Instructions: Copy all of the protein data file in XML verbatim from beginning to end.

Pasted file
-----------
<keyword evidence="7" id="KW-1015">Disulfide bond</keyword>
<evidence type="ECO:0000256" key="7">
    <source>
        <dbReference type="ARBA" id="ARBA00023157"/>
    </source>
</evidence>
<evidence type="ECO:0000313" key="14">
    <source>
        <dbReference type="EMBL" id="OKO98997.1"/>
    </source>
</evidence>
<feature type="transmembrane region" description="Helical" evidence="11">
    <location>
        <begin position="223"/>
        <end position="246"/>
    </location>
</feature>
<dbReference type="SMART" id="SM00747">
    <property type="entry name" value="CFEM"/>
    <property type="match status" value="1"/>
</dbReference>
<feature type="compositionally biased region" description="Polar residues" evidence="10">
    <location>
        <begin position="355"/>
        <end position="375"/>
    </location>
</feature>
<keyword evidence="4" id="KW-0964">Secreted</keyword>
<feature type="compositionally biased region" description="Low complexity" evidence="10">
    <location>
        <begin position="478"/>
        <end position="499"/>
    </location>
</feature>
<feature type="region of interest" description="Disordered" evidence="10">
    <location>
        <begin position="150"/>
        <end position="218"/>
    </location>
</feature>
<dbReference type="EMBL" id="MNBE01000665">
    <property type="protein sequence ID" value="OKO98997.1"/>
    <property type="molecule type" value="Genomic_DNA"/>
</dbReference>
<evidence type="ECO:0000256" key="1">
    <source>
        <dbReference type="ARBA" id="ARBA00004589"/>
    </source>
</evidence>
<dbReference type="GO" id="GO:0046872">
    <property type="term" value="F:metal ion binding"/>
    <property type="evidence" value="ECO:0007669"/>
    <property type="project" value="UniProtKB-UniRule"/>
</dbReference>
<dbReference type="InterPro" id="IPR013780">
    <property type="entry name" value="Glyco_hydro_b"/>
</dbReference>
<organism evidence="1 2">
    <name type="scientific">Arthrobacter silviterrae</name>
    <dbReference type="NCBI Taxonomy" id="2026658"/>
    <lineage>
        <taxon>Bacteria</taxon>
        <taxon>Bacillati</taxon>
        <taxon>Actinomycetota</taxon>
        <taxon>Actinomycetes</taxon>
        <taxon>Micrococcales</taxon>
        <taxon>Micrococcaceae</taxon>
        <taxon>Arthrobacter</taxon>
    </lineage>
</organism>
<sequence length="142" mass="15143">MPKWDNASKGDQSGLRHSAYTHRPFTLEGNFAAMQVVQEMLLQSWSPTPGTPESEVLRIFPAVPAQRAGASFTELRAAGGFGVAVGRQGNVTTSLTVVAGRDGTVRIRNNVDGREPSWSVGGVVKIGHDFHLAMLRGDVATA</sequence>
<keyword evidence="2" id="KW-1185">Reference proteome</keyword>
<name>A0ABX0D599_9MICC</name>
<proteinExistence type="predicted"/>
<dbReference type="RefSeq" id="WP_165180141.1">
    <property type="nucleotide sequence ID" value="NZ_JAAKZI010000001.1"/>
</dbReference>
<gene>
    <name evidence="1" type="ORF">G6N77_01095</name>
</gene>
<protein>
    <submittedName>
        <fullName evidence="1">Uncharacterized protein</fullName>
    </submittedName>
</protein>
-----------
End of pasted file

<keyword evidence="7" id="KW-1015">Disulfide bond</keyword>
<evidence type="ECO:0000256" key="7">
    <source>
        <dbReference type="ARBA" id="ARBA00023157"/>
    </source>
</evidence>
<evidence type="ECO:0000313" key="14">
    <source>
        <dbReference type="EMBL" id="OKO98997.1"/>
    </source>
</evidence>
<feature type="transmembrane region" description="Helical" evidence="11">
    <location>
        <begin position="223"/>
        <end position="246"/>
    </location>
</feature>
<dbReference type="SMART" id="SM00747">
    <property type="entry name" value="CFEM"/>
    <property type="match status" value="1"/>
</dbReference>
<feature type="compositionally biased region" description="Polar residues" evidence="10">
    <location>
        <begin position="355"/>
        <end position="375"/>
    </location>
</feature>
<keyword evidence="4" id="KW-0964">Secreted</keyword>
<feature type="compositionally biased region" description="Low complexity" evidence="10">
    <location>
        <begin position="478"/>
        <end position="499"/>
    </location>
</feature>
<feature type="region of interest" description="Disordered" evidence="10">
    <location>
        <begin position="150"/>
        <end position="218"/>
    </location>
</feature>
<dbReference type="EMBL" id="MNBE01000665">
    <property type="protein sequence ID" value="OKO98997.1"/>
    <property type="molecule type" value="Genomic_DNA"/>
</dbReference>
<evidence type="ECO:0000256" key="1">
    <source>
        <dbReference type="ARBA" id="ARBA00004589"/>
    </source>
</evidence>
<dbReference type="GO" id="GO:0046872">
    <property type="term" value="F:metal ion binding"/>
    <property type="evidence" value="ECO:0007669"/>
    <property type="project" value="UniProtKB-UniRule"/>
</dbReference>
<dbReference type="InterPro" id="IPR013780">
    <property type="entry name" value="Glyco_hydro_b"/>
</dbReference>
<organism evidence="1 2">
    <name type="scientific">Arthrobacter silviterrae</name>
    <dbReference type="NCBI Taxonomy" id="2026658"/>
    <lineage>
        <taxon>Bacteria</taxon>
        <taxon>Bacillati</taxon>
        <taxon>Actinomycetota</taxon>
        <taxon>Actinomycetes</taxon>
        <taxon>Micrococcales</taxon>
        <taxon>Micrococcaceae</taxon>
        <taxon>Arthrobacter</taxon>
    </lineage>
</organism>
<sequence length="142" mass="15143">MPKWDNASKGDQSGLRHSAYTHRPFTLEGNFAAMQVVQEMLLQSWSPTPGTPESEVLRIFPAVPAQRAGASFTELRAAGGFGVAVGRQGNVTTSLTVVAGRDGTVRIRNNVDGREPSWSVGGVVKIGHDFHLAMLRGDVATA</sequence>
<keyword evidence="2" id="KW-1185">Reference proteome</keyword>
<name>A0ABX0D599_9MICC</name>
<proteinExistence type="predicted"/>
<dbReference type="RefSeq" id="WP_165180141.1">
    <property type="nucleotide sequence ID" value="NZ_JAAKZI010000001.1"/>
</dbReference>
<gene>
    <name evidence="1" type="ORF">G6N77_01095</name>
</gene>
<protein>
    <submittedName>
        <fullName evidence="1">Uncharacterized protein</fullName>
    </submittedName>
</protein>